The festival brought together the best of Los Angeles by combining music, food and artisans in a cleverly organized spread between three music stages: The Oaks, Willow and Sycamore. The scene had some of the familiar feelings of Coachella, like a custom flower crown station provided by Crown Bloom Co., a vendor stand selling watermelon wedges and a cart selling coconuts grown in North America from Colima donning the Arroyo Seco Weekend logos.
At the watering hole, parched patrons could choose from local breweries and creative cocktails. Some choices were the First Water Brewing I.P.A., craft beers from Beer Belly and a Spiked Scottish Lemonade with fresh lavender sprigs accompanied by a 12-year Glenfiddich single-malt scotch whisky.
Chego mastered the art of cheesy fries with their beer battered Ooey Gooey Fries, which were smothered in a savory nacho sauce and sour cream mixture that left no fry uncovered. They also served a kick-you-in-the-mouth fantastic spicy pork belly bowl piled high with beautiful fatty chunks of pork nestled next to a perfectly poached egg.
Some local Pasadena City College hangouts were also present at Arroyo Seco. Afters and Dog Haus were among the diverse L.A. area vendors that presented their best dishes for the foodies and sugar junkies between shows. When Ridges Churro Bar ran out of ice cream on Sunday afternoon, Afters was there to compensate with plenty of Milky Buns and cereal to dish out.
With treats in hand, festival goers made their way between stages to take in as much of their favorite artists they could with The Revivalists performing at the Sycamore stage and maxi-instrumentalist David Lindley at Willow.
At The Oaks, Pasadena resident Michael Fitzpatrick of Fitz and the Tantrums strolled down the street from his Arroyo Seco home just 3 miles away to perform, stating “this is the first time I could walk to the gig” after his first few songs.
Amy Fang and Andy Cho got down to Andy Grammer’s “Honey, I’m Good” but came to see everyone. Fang had never been to Coachella but was happy to come out to the Arroyo Seco festival just an hour from home.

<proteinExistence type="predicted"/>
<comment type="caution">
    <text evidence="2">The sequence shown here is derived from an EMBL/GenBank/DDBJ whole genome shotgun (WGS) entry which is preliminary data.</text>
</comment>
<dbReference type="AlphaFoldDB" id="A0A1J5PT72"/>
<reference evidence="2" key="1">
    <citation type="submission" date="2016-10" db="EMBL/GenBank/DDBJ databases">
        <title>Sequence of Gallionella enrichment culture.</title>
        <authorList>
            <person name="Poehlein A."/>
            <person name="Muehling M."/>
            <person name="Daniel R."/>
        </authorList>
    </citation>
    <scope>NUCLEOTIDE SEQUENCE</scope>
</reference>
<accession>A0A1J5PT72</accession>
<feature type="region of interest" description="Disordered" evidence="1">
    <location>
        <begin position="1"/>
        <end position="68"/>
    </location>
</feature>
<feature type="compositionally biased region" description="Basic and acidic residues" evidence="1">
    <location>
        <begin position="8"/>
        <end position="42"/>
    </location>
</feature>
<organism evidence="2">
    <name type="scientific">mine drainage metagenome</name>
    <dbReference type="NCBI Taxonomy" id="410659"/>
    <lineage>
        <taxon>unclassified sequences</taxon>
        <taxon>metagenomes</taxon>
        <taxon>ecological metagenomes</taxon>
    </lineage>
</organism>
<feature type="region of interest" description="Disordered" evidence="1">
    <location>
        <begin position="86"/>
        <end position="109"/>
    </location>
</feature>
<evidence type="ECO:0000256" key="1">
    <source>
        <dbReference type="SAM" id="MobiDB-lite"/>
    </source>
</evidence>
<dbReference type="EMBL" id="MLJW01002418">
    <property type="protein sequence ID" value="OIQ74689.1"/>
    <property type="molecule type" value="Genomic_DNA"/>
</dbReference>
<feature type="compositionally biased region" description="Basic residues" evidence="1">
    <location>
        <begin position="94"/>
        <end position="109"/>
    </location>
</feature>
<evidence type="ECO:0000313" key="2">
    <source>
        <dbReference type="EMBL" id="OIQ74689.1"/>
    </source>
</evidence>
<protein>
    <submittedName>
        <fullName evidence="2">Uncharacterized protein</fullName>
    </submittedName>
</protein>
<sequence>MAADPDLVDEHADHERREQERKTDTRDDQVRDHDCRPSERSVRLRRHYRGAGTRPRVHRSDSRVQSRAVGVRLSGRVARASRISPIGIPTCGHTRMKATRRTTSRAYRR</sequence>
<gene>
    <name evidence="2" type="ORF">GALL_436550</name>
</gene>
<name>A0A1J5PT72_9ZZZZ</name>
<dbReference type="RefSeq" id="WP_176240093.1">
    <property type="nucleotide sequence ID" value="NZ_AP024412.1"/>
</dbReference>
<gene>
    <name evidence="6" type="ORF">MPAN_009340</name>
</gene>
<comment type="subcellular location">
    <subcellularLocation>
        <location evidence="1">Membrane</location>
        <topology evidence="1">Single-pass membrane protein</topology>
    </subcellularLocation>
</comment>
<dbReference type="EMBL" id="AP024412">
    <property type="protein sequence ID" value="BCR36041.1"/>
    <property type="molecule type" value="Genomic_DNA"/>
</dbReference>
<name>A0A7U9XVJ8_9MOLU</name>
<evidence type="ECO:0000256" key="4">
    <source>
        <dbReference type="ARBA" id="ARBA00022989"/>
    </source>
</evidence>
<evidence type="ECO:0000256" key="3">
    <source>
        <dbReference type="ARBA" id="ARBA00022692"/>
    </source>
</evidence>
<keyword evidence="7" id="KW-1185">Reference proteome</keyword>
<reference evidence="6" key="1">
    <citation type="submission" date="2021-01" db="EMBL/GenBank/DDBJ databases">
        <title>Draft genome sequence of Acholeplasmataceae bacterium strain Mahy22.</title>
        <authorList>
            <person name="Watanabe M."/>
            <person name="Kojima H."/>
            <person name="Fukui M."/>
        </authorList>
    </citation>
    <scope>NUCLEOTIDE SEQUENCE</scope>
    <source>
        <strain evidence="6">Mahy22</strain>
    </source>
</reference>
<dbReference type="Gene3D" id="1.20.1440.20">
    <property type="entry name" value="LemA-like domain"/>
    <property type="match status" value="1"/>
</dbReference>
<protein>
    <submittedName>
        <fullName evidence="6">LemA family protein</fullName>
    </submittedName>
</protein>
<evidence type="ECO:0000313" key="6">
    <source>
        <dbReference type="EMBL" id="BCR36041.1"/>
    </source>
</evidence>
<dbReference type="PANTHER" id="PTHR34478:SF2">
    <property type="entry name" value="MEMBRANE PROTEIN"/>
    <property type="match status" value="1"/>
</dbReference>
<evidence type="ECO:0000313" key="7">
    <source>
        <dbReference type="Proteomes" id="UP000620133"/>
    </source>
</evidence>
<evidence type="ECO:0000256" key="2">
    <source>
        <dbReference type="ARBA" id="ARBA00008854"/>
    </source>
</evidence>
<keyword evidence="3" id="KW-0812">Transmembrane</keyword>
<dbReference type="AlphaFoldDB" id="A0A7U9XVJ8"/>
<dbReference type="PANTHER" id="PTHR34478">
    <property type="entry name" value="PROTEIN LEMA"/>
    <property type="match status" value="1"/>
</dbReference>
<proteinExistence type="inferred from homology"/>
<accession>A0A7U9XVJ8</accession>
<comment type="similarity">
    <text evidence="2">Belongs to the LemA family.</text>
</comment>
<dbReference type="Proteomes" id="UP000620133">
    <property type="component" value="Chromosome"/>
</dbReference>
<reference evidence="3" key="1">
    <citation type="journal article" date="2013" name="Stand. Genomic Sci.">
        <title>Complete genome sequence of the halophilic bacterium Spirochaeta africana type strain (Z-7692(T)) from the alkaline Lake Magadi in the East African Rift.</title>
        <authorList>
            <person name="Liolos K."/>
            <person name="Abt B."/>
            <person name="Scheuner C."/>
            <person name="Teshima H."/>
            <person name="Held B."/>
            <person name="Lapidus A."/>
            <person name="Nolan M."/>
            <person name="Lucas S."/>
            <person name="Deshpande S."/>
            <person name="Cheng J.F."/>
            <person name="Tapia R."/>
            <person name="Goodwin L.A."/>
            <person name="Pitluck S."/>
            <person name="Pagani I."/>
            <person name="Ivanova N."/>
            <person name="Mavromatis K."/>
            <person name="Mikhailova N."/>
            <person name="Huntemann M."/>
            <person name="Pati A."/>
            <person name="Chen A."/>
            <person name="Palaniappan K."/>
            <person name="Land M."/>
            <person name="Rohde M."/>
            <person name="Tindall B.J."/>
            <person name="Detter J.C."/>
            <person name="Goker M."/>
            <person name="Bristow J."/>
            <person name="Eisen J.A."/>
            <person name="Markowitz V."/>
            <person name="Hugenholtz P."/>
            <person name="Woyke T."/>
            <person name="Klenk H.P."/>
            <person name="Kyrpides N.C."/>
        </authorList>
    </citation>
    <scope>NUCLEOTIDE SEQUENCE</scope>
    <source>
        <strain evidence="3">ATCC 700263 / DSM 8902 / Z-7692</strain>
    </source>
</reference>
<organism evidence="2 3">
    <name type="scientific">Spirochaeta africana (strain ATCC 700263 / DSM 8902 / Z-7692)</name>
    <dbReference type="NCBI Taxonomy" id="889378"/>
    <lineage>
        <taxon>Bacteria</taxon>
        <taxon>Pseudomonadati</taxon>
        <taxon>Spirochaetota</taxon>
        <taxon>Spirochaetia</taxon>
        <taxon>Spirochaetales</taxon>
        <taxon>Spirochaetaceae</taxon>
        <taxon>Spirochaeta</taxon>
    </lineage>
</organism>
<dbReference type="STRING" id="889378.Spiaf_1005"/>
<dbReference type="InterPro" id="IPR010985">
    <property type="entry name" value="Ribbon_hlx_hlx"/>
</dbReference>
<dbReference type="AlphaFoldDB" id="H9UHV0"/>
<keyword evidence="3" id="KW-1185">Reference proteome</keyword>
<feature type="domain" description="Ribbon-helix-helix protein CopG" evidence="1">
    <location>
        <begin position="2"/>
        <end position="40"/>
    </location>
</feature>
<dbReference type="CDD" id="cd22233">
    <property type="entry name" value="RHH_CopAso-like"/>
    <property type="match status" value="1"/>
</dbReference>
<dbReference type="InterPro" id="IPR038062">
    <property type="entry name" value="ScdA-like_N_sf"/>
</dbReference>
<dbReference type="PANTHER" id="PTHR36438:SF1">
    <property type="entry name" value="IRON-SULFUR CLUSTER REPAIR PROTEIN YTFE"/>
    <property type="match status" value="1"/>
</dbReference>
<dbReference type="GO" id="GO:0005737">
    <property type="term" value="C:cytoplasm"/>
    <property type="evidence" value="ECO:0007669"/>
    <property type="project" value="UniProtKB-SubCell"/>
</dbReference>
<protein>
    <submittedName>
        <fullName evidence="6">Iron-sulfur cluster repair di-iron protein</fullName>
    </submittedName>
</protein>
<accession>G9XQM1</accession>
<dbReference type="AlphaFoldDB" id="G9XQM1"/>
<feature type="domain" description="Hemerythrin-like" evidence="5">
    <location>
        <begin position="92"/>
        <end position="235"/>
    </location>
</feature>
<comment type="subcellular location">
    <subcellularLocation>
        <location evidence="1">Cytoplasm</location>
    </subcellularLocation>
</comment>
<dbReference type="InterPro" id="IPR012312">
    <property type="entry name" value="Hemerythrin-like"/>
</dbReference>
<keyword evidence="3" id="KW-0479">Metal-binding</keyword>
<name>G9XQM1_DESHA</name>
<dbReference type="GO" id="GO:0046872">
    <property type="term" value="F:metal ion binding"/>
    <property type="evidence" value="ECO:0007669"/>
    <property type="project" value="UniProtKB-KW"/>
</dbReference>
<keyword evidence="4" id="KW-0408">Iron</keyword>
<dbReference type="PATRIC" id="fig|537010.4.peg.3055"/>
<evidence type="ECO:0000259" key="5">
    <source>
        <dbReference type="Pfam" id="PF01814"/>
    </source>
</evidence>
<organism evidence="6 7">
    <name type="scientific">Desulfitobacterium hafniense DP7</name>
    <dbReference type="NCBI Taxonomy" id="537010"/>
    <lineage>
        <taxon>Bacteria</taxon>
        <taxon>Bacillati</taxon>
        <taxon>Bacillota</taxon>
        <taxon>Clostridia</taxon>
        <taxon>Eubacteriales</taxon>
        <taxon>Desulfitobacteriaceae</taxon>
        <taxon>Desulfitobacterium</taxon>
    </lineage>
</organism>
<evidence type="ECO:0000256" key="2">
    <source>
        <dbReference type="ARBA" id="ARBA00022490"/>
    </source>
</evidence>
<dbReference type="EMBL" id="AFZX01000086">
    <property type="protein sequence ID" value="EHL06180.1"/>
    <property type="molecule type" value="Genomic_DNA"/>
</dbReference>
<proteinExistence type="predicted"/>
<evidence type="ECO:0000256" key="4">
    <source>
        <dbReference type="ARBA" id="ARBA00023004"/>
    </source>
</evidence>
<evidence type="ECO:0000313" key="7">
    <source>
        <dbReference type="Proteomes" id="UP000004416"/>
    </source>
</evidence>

No need to camp in, drive six hours or pee on the highway —- SoCal residents came out for a festival without the horror stories of Coachella’s past.
The heat, however, was still there.
“It’s hot as balls out here, guys,” Grammer said to the sweating crowd at the start of his set at the Oaks stage on Sunday where, according to Snapchat, temperatures exceeded 100 degrees.
Children, infants and their families enjoyed the weekend alongside party focused millennials without friction or clashing of interests, such as wanting to spark a j or browse Vroman’s Little Free Libraries.
When security was approached about the pot use, they said that because of legalization, they couldn’t do anything about it. There wasn’t a designated smoking area despite the presence of children, but that didn’t seem to be an issue. The happy co-mingling of generations was a beautiful example of what event spaces could look like post recreational legalization of marijuana.
According to the Pasadena Fire Department, there were no heat related incidents at the festival, but medical was on their game throughout the weekend. A woman reported having chest pains on the first day of the festival in the V.I.P. section and was taken care of within 10 minutes.
Aside from the heat, the festival carried on smoothly with free water fill-up stations spaced throughout the grounds and a very strategic crowd control procedure carried out by the security teams.
Brittany Howard from Alabama Shakes joined her backup vocalists in a joyful conga line off the stage following her set at the Oaks stage on Sunday. She took a quick selfie with a fan and fellow musician, Jesse Edwards of L.A. Edwards band, where he plays the drums with his brother Luke.
When it came to who Edwards was excited to see next, the answer was easy. Tom Petty, of course, because to Edwards he’s the ultimate dude.
“The guy has tons of class, great songs, classic American songwriting,” Edwards said. “I’d say my top 3 idols [are] him, maybe Tupac and Jesus.”
Edwards arrived via Uber and spent the weekend with friends Aaron Nietz and Morgan Salis, passing out stickers promoting Mmm Bitchin’ sauce.
“I like how family oriented it is,” Salis said about the festival, adding that there is no comparison to Coachella. Arroyo Seco stands on it’s own.
Colin Kupka, 29, of the Mildred Snitzer Orchestra has been playing the saxophone since the 5th grade when his father, Cal State Los Angeles music professor Craig Kupka, insisted he take it up instead of the trumpet.
“I didn’t think much of it until middle school when I noticed that when you practice, you get better,” said Kupka. It’s actually a fun thing to do. And to have something you can dig into and just get better and better and better and 19 years later and still be doing it.”